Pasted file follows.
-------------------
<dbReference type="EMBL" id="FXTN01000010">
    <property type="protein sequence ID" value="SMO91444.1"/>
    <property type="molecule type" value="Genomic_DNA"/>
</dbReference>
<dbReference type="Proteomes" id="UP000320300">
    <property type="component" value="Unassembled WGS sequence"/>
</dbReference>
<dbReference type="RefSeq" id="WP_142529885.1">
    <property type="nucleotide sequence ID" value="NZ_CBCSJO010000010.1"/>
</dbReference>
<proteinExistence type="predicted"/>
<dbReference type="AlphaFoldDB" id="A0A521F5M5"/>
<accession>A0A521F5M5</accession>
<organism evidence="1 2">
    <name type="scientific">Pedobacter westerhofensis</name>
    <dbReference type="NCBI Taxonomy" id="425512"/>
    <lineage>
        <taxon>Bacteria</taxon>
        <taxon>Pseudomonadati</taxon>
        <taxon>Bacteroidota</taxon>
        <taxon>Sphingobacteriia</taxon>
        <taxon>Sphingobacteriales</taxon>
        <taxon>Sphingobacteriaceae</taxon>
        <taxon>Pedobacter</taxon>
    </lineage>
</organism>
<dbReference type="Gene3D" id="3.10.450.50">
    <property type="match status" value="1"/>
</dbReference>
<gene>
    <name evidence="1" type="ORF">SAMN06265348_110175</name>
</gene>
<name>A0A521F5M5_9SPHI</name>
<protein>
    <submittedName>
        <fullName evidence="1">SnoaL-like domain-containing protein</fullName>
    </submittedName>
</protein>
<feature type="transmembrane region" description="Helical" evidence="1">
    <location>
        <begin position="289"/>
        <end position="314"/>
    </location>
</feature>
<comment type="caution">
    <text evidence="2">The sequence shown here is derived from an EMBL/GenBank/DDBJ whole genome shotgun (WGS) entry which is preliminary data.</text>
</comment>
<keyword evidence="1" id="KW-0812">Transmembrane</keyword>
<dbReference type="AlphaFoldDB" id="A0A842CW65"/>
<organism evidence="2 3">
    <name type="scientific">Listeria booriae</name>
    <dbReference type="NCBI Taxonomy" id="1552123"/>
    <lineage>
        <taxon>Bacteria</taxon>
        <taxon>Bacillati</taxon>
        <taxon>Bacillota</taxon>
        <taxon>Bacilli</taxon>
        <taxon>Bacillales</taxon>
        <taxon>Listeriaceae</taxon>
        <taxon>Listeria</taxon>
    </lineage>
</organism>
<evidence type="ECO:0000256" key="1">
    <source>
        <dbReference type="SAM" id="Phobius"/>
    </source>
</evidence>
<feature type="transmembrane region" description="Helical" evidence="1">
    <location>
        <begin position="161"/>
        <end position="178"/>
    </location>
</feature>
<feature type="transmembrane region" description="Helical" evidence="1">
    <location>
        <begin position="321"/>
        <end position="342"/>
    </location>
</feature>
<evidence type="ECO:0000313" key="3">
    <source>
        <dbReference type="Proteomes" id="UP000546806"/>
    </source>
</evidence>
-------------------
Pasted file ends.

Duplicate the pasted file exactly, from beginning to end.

<dbReference type="EMBL" id="FXTN01000010">
    <property type="protein sequence ID" value="SMO91444.1"/>
    <property type="molecule type" value="Genomic_DNA"/>
</dbReference>
<dbReference type="Proteomes" id="UP000320300">
    <property type="component" value="Unassembled WGS sequence"/>
</dbReference>
<dbReference type="RefSeq" id="WP_142529885.1">
    <property type="nucleotide sequence ID" value="NZ_CBCSJO010000010.1"/>
</dbReference>
<proteinExistence type="predicted"/>
<dbReference type="AlphaFoldDB" id="A0A521F5M5"/>
<accession>A0A521F5M5</accession>
<organism evidence="1 2">
    <name type="scientific">Pedobacter westerhofensis</name>
    <dbReference type="NCBI Taxonomy" id="425512"/>
    <lineage>
        <taxon>Bacteria</taxon>
        <taxon>Pseudomonadati</taxon>
        <taxon>Bacteroidota</taxon>
        <taxon>Sphingobacteriia</taxon>
        <taxon>Sphingobacteriales</taxon>
        <taxon>Sphingobacteriaceae</taxon>
        <taxon>Pedobacter</taxon>
    </lineage>
</organism>
<dbReference type="Gene3D" id="3.10.450.50">
    <property type="match status" value="1"/>
</dbReference>
<gene>
    <name evidence="1" type="ORF">SAMN06265348_110175</name>
</gene>
<name>A0A521F5M5_9SPHI</name>
<protein>
    <submittedName>
        <fullName evidence="1">SnoaL-like domain-containing protein</fullName>
    </submittedName>
</protein>
<feature type="transmembrane region" description="Helical" evidence="1">
    <location>
        <begin position="289"/>
        <end position="314"/>
    </location>
</feature>
<comment type="caution">
    <text evidence="2">The sequence shown here is derived from an EMBL/GenBank/DDBJ whole genome shotgun (WGS) entry which is preliminary data.</text>
</comment>
<keyword evidence="1" id="KW-0812">Transmembrane</keyword>
<dbReference type="AlphaFoldDB" id="A0A842CW65"/>
<organism evidence="2 3">
    <name type="scientific">Listeria booriae</name>
    <dbReference type="NCBI Taxonomy" id="1552123"/>
    <lineage>
        <taxon>Bacteria</taxon>
        <taxon>Bacillati</taxon>
        <taxon>Bacillota</taxon>
        <taxon>Bacilli</taxon>
        <taxon>Bacillales</taxon>
        <taxon>Listeriaceae</taxon>
        <taxon>Listeria</taxon>
    </lineage>
</organism>
<evidence type="ECO:0000256" key="1">
    <source>
        <dbReference type="SAM" id="Phobius"/>
    </source>
</evidence>
<feature type="transmembrane region" description="Helical" evidence="1">
    <location>
        <begin position="161"/>
        <end position="178"/>
    </location>
</feature>
<feature type="transmembrane region" description="Helical" evidence="1">
    <location>
        <begin position="321"/>
        <end position="342"/>
    </location>
</feature>
<evidence type="ECO:0000313" key="3">
    <source>
        <dbReference type="Proteomes" id="UP000546806"/>
    </source>
</evidence>